How do you figure out your income and expenses in a collaboration? How do you ensure that all parties make some profit margin that’s respective to the body of work that each has done and to their degree of training? How do you measure the level of acuity of services each provides?
Midwives aren’t surgeons. Midwives primary scope of care is in working with normal, healthy people. One of the important things few midwives have thought about, or accounted for in any kind of data collection, is “How much money are they generating based on the services they provide in a given period of time?” Creating this kind of pro forma is incredibly important for Midwives, yet almost never happens today.
How Do We Open an Accredited Birth Center
Opening an accredited birth center would start with understanding what the American Association of Birth Centers (AABC) promotes as exemplary models of free-standing birth centers. Creating environments that emphasize family centered care for low risk maternity patients in an out-of-hospital setting.
Alongside the AABC, is an accrediting body that is not affiliated with, but works in tandem to promote accreditation of freestanding birth centers, the Commission for Accreditation of Birth Centers (CABC).
Birth Centers can be owned and operated by midwives or physicians or hospitals. When you think about accrediting a birth center, again you need to go back to state regulations. About half the states in our country have state licensure regulations that are additional to an accreditation process. Some insurance companies are likely to mandate both state licensure and accreditation before reimbursing for a facility fee. Additionally, some states do not require accreditation of your birth center or have regulatory requirements. Optimal safe practice is best provided by meeting minimum requirements of CABC accreditation. There is a cost associated with accreditation as with any oversight organization that provides recommendation of quality review.. However, Grow Midwives believes this is the most rigorous process demonstrating public safety and accountability. We believe this is a requirement for safe care.
How Do We Address Burnout and Attrition in the Workplace
Burnout and attrition are significant issues for all health professionals, especially for people whose careers require call time. Physicians and Midwives face this challenge of having to cover 24/7 every day. In addition to a shortage of providers caring for women’s health, there is an overabundance of patients.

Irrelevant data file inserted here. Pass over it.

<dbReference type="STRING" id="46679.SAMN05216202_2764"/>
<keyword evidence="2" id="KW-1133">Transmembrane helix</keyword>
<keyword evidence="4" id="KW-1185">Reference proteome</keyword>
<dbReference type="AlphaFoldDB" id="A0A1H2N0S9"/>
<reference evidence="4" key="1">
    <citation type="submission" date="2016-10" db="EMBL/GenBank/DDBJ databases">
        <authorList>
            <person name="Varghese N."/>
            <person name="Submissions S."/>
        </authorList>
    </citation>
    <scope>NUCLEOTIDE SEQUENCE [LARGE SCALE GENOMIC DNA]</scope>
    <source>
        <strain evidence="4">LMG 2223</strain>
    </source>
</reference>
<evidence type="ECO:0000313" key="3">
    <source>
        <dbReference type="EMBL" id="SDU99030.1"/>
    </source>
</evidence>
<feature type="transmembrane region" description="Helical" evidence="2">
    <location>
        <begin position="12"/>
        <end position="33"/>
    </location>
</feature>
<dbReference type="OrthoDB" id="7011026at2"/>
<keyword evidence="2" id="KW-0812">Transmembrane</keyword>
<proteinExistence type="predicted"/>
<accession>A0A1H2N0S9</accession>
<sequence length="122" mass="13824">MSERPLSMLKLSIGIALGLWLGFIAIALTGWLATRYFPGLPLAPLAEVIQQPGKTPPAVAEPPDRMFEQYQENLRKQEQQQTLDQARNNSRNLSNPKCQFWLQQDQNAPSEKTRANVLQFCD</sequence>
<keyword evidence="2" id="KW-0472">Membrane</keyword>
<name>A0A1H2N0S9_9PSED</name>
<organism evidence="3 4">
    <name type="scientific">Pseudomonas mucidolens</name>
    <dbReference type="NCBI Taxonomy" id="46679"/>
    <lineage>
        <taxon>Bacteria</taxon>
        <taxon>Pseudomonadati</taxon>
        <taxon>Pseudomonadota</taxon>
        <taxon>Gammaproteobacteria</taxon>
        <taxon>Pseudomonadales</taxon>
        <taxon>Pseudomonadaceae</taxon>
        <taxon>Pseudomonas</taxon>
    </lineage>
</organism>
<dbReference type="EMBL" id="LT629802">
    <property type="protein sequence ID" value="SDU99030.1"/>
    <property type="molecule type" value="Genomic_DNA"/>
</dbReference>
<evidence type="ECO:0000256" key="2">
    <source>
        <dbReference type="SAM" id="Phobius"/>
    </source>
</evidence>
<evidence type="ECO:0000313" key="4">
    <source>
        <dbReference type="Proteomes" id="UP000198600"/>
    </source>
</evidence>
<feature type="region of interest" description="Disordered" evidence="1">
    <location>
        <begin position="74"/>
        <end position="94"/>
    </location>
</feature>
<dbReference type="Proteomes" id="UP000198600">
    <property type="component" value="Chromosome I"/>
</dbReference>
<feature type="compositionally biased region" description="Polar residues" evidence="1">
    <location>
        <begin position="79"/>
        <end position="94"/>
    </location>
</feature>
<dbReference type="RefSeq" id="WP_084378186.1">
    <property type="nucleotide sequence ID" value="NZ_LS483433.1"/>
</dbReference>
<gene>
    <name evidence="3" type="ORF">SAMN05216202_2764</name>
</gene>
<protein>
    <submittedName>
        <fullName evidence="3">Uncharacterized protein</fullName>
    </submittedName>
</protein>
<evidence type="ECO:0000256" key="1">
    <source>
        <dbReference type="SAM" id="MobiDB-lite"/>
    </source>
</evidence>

Grow Midwives has learned over the last few years that there is an exhaustion factor that comes with working really long shifts. Sometimes for 24, 48 or even 72 hour shifts Midwives are literally on the entire time.
They may have short, little breaks that are built in, but early in 2017 ACNM released a Position Statement suggesting Midwives should not work longer than 16 continuous hours without 4-hours of uninterrupted rest, as well as additional recommendations.
The question then becomes, “Are we not staffing the units properly?” Are we so committed to continuity of care that we don’t realize that a specific Midwife doesn’t have to be the one attending the birth. It could just as easily be one of the other partners. It could be another person in the hospital who doesn’t know the patient at all. What is an appropriate level of personal sacrifice and safety in care delivery versus patient expectation?
Hiring raises its own needs and questions. Are you hiring people with similar philosophies? In that case, does it really matter which of us is there if we are all going to provide the same style and quality of care?
Burnout and attrition in midwifery is high. People are leaving the profession every year or considering leaving. Some feel that they aren’t being paid enough, some don’t feel like they are being acknowledged for the importance of the job they do, some can not take earned vacation time, so simply are exhausted from poor staffing.
Taking care to structure a balanced and supportive collaborative practice will keep both Midwives and Physicians from feeling overworked, underpaid and underappreciated.